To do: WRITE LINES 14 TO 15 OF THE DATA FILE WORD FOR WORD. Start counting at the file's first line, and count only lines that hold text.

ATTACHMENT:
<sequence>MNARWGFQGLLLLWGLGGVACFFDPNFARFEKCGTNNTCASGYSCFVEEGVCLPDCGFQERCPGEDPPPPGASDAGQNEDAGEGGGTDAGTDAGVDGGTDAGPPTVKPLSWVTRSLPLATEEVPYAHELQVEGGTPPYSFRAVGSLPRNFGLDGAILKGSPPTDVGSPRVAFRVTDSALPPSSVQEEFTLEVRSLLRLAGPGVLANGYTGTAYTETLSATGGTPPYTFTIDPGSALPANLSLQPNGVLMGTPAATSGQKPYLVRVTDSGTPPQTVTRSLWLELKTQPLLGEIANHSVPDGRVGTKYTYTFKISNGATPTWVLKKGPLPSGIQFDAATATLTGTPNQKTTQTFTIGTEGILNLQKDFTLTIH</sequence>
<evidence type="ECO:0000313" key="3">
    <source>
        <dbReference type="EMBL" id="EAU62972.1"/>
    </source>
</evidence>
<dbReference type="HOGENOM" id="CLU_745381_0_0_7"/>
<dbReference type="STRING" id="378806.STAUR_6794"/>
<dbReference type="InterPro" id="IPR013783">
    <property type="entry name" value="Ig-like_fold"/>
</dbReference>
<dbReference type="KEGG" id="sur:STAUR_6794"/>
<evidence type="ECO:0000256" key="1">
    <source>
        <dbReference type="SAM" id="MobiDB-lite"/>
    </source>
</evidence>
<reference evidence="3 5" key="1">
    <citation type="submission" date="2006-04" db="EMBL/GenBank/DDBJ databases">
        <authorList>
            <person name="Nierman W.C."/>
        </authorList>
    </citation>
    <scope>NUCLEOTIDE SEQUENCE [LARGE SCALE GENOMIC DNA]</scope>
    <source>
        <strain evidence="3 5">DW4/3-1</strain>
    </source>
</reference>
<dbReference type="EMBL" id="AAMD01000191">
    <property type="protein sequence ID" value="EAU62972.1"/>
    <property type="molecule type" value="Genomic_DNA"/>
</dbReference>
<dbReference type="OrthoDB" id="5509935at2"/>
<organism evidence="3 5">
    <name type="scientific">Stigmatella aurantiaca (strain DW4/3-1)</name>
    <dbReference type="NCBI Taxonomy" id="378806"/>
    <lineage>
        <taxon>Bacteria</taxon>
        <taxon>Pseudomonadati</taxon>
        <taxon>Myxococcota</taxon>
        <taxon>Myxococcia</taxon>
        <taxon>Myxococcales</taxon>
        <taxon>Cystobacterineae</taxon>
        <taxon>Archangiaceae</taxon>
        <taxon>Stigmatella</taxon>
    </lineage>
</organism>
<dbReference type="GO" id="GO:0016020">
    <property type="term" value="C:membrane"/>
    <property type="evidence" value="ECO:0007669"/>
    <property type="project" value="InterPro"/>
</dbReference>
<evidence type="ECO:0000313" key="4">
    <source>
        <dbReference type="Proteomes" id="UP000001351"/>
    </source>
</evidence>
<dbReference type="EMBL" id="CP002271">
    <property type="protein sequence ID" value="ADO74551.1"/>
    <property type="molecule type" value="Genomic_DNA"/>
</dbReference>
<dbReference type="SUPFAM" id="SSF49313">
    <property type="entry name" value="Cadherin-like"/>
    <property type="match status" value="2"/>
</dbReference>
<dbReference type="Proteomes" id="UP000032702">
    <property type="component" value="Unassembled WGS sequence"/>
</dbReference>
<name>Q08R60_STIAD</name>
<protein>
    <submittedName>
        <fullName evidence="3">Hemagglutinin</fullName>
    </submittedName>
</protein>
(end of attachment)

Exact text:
    <source>
        <dbReference type="SAM" id="MobiDB-lite"/>